Echinofossulocactus coptonogonus is native to Mexico, where it grows in semi-desertic habitats on calcareous and volcanic soils, at variable altitude. Though this species suffers the effect of illegal collection, its populations are numerous and, so far, stable.
Echinofossulocactus coptonogonus is a small, globular cacti, very decorative due to its striking, thick sharp spines like quills, its gorgeous flowers and the deep grooves on its glaucous-green stem. Its not a big plant – it reaches a size of around 10 centimeters in height and 15 in width – and it’s generally solitary, however it sometimes might cluster and take on a cespitose habit. Its stem is furrowed in 10 to 15 ribs, rather deep (1.5 centimeters) and jagged, but not wavy like many stenocactus and Echifossulocactus may be. Areoles are located on the surface of the crests, at a distance of 2 centimeters from each other, are woolly in young plants and bare in older ones. We remind that areoles are the bud of cacti, which have the function to give birth to the spines. Spines are arranged in groups of 3 to 5, are really thick and slightly curved and they point in opposite directions. Their colour is red when young and turns grey when they grow older. In spring, at the top of the stem, a bunch of flowers sprout. They are not so big, just 3 centimeters long and 4 wide, and coloured in pink-magenta to white, usually with a pretty magenta central stripe in every petal. Petals are numerous, arranged in a few concentric layers, and the central part, which hosts bright yellow, crowded stamens – which are the male parts of the flowers – is striking as well as the petals; also because the yellow of the stamens often radiate to the base of the petals, creating a beautiful central bright tinge.
E. coptonogonus is not difficult to grow. Here below are our cultivation tips:
Place your E. coptonogonus in a bright spot, exposed to direct sunlight all year round with the exception of the hottest hours of summer days.
Alle Echinofossulocactus require high temperatures, but they do handle cold as well, if their substrate is maintained completely dry. The minimum temperature they manage ot tolerate is around 4 ° C, as long as the soil stays completely dry.
Water regularly during the growth season, that is to say once a week in summer, but always make sure that the substrate dries up completely before each irrigation. Reduce watering frequency in autumn to fully suspend it during the winter months, unless the plant won’t enter dormancy and will easily rot.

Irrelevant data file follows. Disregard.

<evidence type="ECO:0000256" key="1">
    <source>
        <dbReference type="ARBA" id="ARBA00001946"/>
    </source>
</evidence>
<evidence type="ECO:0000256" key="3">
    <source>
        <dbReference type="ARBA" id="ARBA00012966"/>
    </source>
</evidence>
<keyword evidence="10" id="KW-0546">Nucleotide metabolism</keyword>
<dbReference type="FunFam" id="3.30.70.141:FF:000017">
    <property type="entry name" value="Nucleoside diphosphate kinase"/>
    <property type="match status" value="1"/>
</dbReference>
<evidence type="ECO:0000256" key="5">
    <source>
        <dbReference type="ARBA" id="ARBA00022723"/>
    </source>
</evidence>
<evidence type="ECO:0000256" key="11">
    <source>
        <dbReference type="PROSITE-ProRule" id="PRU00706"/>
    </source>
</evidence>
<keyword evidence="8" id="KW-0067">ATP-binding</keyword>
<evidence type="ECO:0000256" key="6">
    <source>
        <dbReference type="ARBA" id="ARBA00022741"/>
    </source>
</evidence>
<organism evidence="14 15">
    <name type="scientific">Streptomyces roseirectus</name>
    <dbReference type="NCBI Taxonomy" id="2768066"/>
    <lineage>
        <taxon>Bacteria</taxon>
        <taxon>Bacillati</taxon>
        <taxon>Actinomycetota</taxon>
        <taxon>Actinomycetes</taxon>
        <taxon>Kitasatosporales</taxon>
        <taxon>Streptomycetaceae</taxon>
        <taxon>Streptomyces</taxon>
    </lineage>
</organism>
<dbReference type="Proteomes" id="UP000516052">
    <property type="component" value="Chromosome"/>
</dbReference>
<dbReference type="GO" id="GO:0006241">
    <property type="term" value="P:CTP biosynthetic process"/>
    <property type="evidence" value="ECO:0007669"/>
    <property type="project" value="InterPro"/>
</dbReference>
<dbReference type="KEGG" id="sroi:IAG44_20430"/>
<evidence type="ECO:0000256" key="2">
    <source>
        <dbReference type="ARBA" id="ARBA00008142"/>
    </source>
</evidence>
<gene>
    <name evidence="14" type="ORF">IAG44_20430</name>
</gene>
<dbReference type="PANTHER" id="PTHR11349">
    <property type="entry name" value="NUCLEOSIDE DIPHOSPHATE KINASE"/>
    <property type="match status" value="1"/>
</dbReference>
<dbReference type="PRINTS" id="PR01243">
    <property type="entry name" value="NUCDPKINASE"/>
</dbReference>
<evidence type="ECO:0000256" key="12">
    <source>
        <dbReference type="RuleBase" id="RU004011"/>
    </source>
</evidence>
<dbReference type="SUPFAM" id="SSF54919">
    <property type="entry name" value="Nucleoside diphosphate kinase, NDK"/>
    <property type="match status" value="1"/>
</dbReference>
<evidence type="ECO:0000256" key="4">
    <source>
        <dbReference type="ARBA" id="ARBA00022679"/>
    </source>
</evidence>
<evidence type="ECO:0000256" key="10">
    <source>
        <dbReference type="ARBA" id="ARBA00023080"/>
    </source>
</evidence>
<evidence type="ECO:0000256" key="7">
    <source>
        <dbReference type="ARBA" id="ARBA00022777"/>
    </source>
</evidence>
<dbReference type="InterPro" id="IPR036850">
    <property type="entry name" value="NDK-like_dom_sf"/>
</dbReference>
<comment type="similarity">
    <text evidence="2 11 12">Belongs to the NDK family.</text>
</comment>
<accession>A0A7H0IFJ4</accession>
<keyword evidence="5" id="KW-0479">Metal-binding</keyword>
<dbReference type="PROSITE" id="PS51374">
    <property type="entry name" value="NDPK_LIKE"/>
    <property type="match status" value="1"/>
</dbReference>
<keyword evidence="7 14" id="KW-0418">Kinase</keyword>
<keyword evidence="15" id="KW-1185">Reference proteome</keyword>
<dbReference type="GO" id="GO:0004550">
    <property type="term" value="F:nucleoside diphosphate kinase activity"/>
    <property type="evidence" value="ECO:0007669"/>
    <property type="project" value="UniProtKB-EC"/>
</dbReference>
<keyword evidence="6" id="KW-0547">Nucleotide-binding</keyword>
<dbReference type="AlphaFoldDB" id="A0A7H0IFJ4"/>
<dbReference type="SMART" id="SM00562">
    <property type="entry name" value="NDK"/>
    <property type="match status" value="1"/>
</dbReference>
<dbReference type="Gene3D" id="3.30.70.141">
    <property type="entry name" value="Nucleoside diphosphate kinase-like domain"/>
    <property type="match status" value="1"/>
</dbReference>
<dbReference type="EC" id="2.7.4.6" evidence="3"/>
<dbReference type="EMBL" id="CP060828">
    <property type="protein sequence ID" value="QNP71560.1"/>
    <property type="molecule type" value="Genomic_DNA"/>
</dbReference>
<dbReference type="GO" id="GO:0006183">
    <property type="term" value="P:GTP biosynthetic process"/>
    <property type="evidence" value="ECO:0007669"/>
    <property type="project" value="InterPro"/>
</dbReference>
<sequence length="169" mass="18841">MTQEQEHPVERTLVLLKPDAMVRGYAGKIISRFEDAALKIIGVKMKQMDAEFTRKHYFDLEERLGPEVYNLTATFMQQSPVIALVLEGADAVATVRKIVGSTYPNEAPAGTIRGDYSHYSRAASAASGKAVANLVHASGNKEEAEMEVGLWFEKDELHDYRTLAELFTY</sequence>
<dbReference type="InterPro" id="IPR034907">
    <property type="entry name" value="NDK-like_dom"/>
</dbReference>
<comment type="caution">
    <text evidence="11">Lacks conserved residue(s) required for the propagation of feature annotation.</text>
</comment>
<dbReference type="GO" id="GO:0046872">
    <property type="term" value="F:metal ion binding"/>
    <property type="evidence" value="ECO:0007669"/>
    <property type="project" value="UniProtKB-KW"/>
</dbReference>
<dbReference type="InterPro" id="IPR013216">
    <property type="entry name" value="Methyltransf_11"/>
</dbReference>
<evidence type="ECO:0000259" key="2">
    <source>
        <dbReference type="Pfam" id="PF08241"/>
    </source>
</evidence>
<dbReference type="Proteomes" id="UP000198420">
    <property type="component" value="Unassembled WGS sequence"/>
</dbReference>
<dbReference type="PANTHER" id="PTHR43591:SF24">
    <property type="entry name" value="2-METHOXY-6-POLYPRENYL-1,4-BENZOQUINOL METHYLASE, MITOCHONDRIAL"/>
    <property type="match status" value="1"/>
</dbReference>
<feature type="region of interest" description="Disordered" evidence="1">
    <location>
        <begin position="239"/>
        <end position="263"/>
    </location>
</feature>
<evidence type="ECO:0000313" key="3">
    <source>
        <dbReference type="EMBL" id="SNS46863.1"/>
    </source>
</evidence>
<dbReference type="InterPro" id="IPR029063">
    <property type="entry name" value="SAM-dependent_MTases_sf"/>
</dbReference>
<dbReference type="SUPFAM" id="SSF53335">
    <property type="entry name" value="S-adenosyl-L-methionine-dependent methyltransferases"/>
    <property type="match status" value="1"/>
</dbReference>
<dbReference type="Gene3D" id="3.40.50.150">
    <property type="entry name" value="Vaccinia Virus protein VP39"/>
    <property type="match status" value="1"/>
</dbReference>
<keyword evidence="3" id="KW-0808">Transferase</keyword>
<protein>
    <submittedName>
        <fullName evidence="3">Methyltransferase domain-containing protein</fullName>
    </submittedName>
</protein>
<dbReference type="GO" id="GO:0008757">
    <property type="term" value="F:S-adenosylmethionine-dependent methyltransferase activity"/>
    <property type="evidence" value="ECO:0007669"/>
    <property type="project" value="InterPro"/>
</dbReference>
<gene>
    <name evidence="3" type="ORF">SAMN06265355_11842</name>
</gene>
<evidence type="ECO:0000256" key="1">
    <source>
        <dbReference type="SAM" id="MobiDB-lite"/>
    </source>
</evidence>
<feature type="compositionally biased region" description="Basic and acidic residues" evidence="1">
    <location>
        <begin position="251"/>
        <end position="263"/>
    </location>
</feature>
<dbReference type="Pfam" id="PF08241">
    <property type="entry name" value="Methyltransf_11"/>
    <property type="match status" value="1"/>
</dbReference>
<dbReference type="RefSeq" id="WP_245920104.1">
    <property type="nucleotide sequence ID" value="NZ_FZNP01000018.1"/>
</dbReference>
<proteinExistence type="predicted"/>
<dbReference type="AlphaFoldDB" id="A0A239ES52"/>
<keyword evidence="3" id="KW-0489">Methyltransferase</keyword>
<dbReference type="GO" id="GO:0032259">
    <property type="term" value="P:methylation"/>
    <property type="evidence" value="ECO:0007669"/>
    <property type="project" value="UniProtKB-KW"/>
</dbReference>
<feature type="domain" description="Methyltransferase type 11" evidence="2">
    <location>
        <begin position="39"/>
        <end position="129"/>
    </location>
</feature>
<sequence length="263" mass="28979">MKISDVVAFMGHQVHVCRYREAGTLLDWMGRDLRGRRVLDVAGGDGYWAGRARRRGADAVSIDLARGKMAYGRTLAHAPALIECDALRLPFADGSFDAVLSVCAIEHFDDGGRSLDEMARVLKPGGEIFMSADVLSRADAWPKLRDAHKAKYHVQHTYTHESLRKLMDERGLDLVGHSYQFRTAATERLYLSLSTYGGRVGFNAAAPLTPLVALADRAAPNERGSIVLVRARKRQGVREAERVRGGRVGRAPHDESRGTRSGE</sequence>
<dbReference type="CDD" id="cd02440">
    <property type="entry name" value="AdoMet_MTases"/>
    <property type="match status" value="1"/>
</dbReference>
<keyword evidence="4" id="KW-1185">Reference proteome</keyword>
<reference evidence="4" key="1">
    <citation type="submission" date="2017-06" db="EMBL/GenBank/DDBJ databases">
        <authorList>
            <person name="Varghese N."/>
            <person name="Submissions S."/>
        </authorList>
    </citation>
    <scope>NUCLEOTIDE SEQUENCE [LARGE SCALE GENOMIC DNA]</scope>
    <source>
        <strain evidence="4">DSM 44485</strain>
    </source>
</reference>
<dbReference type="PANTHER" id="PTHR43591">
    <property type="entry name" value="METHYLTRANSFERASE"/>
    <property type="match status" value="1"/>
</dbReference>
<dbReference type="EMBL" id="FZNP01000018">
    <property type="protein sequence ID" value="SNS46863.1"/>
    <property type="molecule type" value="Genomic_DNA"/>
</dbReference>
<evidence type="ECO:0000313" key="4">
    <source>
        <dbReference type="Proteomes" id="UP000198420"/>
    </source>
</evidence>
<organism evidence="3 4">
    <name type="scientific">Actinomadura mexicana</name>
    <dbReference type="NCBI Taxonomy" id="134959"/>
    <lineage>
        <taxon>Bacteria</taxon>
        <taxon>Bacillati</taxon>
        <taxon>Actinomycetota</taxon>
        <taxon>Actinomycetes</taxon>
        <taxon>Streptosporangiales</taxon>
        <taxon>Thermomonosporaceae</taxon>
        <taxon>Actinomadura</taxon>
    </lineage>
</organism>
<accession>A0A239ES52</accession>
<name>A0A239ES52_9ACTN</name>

The soil must be well-drained: the ideal one is a mix of peat, sand and aggregates, because they ensure good drainage. Use a clay pot to enhance drainage.
Fertilize only once a year in spring and summer, using a specific fertilizer for cacti, diluting it at half the doses recommended in the product label with watering.
Choose pots slightly larger than the base of the stem and repot every year, paying attention not to damage the roots.
Propagation can be done by cuttings or by seed. Take off the cutting during the spring and then let it dry for a few days in order for a callus to be formed on the wound; after that, place the cutting in a mixture of sand, potting soil and pumice, and keep it at temperatures around 20ºC. Sometimes (it’s quite a rare phenomenon, though), the plant produces suckers at the base of the main stem. In that case, you’ll have just to take them off and replant them in a very light substrate, and they will easily put roots.
To increase the chances of success, make more cuttings at the same time.
Sowing is usually easily successfull: just sow the seed in a sandy soil and keep it really moist and at a temperature of 14ºC until germination occurs.
The name of this genus comes from the greek word “Echinos” (porcupine) and the Latin word fossula, which means like “small furrow”. Many of those cacti, in fact, have deep grooves in their stems, that might be also more or less wavy depending on the species.
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